The Icelandic pop artist, known for his riotous painted collages, recalls unveiling a painting he made with five other anti-fascist artists:
It’s impossible to remember who took this photo. But I know we were at the Brera Art Gallery in Milan in June 1961, in front of Grand tableau antifasciste collectif (Great Anti-Fascist Collective Painting). Later that month, the work—along with a few other paintings of mine—was confiscated by the police, who kept it for about twenty-five years. They told me that I was lucky they had been stored behind a big piano; otherwise, they would have been destroyed completely. Grand tableau was painted for the show “Anti-procès III,” the third in a series of anti-war exhibitions. It was Jean-Jacques Lebel’s idea to make a collective painting, and a group of us worked on it together: Lebel, Enrico Baj, Roberto Crippa, Gianni Dova, Antonio Recalcati, and me. It was against the war in Algeria, against the French. The other people in the photo are mostly friends who came to the show from Paris, where I’d already been living for a few years.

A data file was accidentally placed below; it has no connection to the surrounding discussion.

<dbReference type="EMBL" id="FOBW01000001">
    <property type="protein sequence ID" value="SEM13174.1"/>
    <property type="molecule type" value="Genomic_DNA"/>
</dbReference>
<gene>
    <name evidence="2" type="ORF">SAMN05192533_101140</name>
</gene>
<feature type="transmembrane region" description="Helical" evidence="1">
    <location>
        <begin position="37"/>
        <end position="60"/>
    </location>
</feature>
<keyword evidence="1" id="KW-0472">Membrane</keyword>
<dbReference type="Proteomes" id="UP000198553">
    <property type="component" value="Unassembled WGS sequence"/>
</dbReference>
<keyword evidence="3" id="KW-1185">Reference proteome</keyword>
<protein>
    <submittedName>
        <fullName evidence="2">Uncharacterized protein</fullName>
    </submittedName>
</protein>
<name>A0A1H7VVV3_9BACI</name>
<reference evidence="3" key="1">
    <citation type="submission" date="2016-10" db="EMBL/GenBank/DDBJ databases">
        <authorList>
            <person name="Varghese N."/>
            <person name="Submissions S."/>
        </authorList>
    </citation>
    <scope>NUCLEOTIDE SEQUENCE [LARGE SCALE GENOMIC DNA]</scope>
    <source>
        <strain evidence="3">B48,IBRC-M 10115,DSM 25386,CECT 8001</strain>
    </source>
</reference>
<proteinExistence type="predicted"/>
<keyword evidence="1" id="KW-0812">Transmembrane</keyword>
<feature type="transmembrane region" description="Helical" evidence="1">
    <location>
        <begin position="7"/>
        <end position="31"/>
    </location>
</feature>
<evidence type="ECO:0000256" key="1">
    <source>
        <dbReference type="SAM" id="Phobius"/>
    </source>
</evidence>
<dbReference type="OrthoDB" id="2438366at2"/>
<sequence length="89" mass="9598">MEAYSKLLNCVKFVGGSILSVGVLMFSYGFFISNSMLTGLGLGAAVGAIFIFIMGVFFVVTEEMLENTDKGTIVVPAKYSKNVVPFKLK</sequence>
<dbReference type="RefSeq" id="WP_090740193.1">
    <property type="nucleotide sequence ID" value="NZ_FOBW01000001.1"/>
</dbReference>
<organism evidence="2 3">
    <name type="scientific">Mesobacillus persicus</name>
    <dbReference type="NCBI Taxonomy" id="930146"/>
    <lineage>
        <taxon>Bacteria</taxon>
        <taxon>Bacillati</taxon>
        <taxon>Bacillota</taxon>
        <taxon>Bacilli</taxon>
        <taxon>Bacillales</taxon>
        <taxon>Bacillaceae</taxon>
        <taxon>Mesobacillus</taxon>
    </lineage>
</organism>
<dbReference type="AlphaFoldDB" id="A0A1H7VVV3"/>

The painting is now on loan to the Reina Sofía in Madrid. It was in their show “Lost, Loose and Loved: Foreign Artists in Paris 1944–1968,” which closed last spring and included artists from all over, like Nancy Spero, Carmen Herrera, and Picasso. The museum asked to borrow it for another five years, and we might accept that.
—As told to Leigh Anne Miller